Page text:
Policymakers everywhere are concerned about currency wars. Are quantitative easing and managed exchange rates bad for the global economy? This column looks at the hard empirical evidence, arguing that, in fact, Japan is behaving rather responsibly and that other strong economies have themselves benefited from undervalued currencies. That said, it is true that politicians’ short time horizons often lead to stealthy policy and large swings in exchange rates. Economists should therefore aim to promote longer-run cosmopolitan interests rather than shorter-run nationalistic agendas where possible.
Why is it that large movements in exchange rates have small effects on international prices? What does this mean for a crisis-stricken Eurozone? Using firm-level data, this column presents new research that investigates this exchange rate ‘disconnect’. Evidence suggests that the prices of the largest firms – with their disproportionately large share of trade – are insulated from exchange rate movements. The international competitiveness effects of a euro devaluation are therefore likely to be modest, given major exporters’ reliance on global supply chains.
The increasing volatility of exchange rates after the fall of the Bretton Woods agreements has been a constant source of concern for both policymakers and academics. Does exchange-rate risk dangerously increase transaction costs and reduce gains to international trade? This column uses recent research to argue that there is indeed a negative impact of exchange-rate volatility on firms’ exporting behaviour, magnified for financially vulnerable firms and dampened by financial development. Thus, emerging countries should be careful when relaxing their exchange-rate regime.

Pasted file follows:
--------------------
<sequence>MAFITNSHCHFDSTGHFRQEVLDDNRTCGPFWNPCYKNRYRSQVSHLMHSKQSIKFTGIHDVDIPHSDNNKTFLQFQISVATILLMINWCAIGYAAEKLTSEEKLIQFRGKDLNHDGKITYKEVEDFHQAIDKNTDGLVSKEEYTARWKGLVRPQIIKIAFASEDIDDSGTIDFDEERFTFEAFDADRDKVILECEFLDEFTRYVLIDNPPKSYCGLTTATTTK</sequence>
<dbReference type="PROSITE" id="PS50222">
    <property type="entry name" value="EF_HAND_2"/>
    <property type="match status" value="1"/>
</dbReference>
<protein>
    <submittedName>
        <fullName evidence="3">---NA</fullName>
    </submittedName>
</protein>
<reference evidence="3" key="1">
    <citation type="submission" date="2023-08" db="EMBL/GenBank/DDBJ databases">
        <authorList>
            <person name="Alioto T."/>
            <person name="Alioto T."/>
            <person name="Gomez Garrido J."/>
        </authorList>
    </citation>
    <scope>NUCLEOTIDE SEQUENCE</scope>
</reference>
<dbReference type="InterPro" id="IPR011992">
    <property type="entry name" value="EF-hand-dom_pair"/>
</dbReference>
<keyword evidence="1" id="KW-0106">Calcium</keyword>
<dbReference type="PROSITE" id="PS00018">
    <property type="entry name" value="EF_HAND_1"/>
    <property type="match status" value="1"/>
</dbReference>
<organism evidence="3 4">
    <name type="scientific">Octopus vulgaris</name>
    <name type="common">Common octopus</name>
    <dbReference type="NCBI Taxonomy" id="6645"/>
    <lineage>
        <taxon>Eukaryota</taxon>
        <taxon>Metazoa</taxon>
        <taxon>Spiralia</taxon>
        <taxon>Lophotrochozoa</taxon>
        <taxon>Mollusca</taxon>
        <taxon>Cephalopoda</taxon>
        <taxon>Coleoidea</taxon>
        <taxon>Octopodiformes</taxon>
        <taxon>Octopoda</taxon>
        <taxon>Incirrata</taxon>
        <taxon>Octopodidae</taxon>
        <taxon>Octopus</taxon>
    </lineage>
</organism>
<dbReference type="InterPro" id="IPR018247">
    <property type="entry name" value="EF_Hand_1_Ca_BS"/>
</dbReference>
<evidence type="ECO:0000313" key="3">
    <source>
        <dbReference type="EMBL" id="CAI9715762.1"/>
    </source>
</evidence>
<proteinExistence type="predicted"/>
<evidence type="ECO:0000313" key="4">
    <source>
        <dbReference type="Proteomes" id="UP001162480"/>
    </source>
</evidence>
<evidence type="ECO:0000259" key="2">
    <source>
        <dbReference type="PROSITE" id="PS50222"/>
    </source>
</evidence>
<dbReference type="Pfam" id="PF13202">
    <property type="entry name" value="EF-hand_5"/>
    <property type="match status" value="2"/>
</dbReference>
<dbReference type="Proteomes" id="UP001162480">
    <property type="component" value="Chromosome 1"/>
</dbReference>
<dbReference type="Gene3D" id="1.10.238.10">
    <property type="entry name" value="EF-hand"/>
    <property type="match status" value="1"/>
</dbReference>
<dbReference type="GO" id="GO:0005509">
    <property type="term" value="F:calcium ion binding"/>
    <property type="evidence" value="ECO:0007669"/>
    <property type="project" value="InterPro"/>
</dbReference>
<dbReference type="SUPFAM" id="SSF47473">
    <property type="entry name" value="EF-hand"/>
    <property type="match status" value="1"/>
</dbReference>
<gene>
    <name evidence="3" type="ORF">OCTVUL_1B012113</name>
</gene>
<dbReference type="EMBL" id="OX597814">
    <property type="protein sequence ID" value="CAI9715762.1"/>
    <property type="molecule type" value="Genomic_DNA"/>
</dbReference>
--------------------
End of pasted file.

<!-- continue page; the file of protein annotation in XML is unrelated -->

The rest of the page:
Increasingly, services form a larger and larger share a country’s exports. Do exchange rates matter as much for services and they do for goods exports? This column argues that they do. Distinguishing between traditional services (such as trade and transport, tourism, financial services and insurance) and modern services (such as communications, computers, information services) suggests that the effect of the real exchange rate is especially large for exports of modern services.
China is perennially accused of currency manipulation. Yet, this column argues that a weak currency value doesn’t necessarily reflect currency manipulation. China is a fast growing economy with strong financial frictions and a high saving rate, and such countries naturally have weak currencies. Instead of focussing on accusations of currency manipulation, it might be more helpful for economists to encourage policies that foster Chinese consumption, gradually leading the renminbi to an appreciating path.
Other Recent Articles:
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Reichlin, Baldwin, 14 April 2013
CEPR Policy Research
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